Sunday, April 26, 2015

Long Live the Queens!

Another week has passed, the weather has yo-yoed back to warm & sunny, and the bees are out buzzing around. We went into the hives today to remove the pollen patties I placed due to the cold weather. Turns out the bees must not have needed them because they were barely touched. I decided to go glove-less today because I wasn't happy with the lack of dexterity last time. I felt clumsy and couldn't get a good grip on the frames. It went really well and I think I'll only use gloves for honey harvests.

We checked on the rest of the progress too. The bees in both hives are drawing out comb nicely on a few more frames. The blue triangle hive seems to be rejecting some of the base foundation on a frame. We’ll have to see how this goes, I've read a little about it and have a prospective fix. We may try that this week or the next weekend after seeing what they do with it. This hive is the  one who was way over to one side of the box last time as well. I placed another empty frame against the box wall today to push the cluster closer to the center where they should be. It seems to be working well.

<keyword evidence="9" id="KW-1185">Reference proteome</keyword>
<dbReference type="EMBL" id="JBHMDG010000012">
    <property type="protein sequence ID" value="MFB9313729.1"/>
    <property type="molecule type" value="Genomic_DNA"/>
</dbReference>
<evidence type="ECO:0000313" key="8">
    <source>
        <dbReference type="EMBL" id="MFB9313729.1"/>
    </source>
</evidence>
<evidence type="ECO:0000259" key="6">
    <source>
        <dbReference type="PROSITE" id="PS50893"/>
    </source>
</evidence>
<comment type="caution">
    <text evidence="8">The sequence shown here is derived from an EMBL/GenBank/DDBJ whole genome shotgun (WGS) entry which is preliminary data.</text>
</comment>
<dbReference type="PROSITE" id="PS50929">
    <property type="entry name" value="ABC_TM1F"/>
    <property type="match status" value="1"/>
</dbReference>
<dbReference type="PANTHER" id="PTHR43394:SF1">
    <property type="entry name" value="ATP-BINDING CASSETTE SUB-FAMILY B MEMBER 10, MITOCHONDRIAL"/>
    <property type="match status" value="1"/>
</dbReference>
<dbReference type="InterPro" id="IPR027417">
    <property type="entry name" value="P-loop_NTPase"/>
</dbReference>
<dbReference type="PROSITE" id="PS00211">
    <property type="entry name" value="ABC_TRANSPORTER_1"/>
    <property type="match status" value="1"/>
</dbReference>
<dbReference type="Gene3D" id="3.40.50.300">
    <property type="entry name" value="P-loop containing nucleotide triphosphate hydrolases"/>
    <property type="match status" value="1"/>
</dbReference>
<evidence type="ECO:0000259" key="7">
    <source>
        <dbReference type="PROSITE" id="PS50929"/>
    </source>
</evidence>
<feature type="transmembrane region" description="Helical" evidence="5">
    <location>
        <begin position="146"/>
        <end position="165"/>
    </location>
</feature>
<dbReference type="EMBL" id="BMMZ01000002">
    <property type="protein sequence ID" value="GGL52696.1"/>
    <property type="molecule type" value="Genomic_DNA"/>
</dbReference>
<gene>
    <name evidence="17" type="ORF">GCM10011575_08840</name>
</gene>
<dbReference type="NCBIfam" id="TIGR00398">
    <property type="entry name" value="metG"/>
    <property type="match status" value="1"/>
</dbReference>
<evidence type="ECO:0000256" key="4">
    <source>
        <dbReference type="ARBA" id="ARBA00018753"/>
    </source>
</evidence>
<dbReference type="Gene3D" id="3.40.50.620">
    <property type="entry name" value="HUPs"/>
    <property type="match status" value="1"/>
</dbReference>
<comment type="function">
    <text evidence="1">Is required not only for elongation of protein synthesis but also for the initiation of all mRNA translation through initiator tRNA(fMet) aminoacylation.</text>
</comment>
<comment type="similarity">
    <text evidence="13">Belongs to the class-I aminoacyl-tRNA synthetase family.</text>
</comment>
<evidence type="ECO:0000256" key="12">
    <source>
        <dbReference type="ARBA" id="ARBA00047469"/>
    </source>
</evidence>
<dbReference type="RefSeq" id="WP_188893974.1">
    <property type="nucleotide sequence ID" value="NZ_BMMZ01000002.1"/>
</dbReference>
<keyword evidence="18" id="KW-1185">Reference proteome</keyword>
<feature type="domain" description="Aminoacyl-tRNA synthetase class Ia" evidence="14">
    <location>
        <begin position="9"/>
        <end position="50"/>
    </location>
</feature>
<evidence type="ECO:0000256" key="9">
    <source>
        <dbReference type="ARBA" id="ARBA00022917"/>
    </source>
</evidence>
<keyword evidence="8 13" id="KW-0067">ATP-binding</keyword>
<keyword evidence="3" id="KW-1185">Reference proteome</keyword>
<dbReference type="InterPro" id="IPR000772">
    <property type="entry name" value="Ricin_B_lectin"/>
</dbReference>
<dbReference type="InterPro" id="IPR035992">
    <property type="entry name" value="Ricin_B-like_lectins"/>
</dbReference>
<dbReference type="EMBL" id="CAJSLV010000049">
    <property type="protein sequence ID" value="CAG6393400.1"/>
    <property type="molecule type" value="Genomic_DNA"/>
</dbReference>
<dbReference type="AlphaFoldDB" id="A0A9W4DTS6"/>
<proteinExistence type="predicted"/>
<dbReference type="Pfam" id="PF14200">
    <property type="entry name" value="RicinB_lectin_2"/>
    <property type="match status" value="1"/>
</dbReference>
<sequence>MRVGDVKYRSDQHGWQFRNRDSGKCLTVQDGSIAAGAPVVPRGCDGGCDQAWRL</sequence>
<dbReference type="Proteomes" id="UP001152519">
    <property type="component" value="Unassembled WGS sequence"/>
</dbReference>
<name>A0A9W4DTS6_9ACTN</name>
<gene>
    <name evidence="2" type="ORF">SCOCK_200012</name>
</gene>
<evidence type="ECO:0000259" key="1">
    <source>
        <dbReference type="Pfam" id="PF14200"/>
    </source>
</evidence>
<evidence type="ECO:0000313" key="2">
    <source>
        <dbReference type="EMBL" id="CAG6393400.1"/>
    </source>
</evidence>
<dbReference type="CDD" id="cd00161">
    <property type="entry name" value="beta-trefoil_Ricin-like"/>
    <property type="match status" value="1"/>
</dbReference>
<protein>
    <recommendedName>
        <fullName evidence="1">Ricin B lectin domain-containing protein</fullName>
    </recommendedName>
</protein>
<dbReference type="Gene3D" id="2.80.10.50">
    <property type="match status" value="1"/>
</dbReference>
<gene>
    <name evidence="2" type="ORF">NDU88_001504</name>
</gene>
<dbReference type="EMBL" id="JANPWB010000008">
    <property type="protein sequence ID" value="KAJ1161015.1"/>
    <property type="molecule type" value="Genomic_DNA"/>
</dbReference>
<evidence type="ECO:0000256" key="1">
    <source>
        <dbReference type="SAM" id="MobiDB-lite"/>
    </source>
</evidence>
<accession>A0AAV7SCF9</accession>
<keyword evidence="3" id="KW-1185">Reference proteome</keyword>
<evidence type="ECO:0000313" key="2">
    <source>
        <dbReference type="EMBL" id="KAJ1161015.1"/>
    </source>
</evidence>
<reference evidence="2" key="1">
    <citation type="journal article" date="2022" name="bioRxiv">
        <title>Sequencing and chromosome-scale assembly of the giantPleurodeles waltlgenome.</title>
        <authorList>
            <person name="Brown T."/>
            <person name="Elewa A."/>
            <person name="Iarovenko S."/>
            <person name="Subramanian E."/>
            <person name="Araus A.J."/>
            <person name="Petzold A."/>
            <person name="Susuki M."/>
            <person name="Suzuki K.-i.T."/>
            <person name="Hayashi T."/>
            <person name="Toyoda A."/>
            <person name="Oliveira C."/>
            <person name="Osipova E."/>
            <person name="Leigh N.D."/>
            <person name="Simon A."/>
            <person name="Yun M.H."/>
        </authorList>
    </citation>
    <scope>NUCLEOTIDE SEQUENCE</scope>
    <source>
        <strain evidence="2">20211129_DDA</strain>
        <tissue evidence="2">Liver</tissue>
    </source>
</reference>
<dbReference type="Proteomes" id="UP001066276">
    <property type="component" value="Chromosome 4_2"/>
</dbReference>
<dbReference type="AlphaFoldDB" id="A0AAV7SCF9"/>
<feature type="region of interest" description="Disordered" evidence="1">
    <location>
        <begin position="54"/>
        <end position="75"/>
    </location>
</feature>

Both hives had capped brood, larvae of various stages and more eggs. And guess what! We also found both of the queens! Long live the queens! We got a good picture of the yellow triangle queen but the blue triangle queen was moving a little too fast for A. to get a good picture of her.
See her? The queen is the bee with the long black abdomen just to the lower left of the center of the photo.
It was really exciting to see them moving around. I was surprised at how easy they were to see today but I think that’s partly because so many bees were out of the hive foraging and they are starting to spread out more in the box as they draw the comb out on more frames. Interesting tidbit: All the bees in the hives right now are still the original bees that came in the package. Not enough time has passed for any new bees to have hatched.

Ok, here’s a couple great pictures to see all the various stages.
Eggs and one bigger larva.
Larvae in various stages.

See the little white sprinkle looking things at the bottoms of the cells? Those are the eggs. The queen lays one egg in each cell. After three days, the eggs hatch into larvae; those are the white grub looking things in the cells. The bottom picture has varying stages of larvae. The newest ones look like little, white, “U” shaped  worms. The oldest larvae fill the entire cell. About six days after hatching the cells are capped. This photo also has capped cells. They are capped with white or yellowish wax. In another 12-14 days (12 for workers, 14 for drones) they will hatch and we’ll have our first new set of adult bees. Depending on when these cells were capped, we may be able to see some new bees on our next hive inspection. Can’t wait!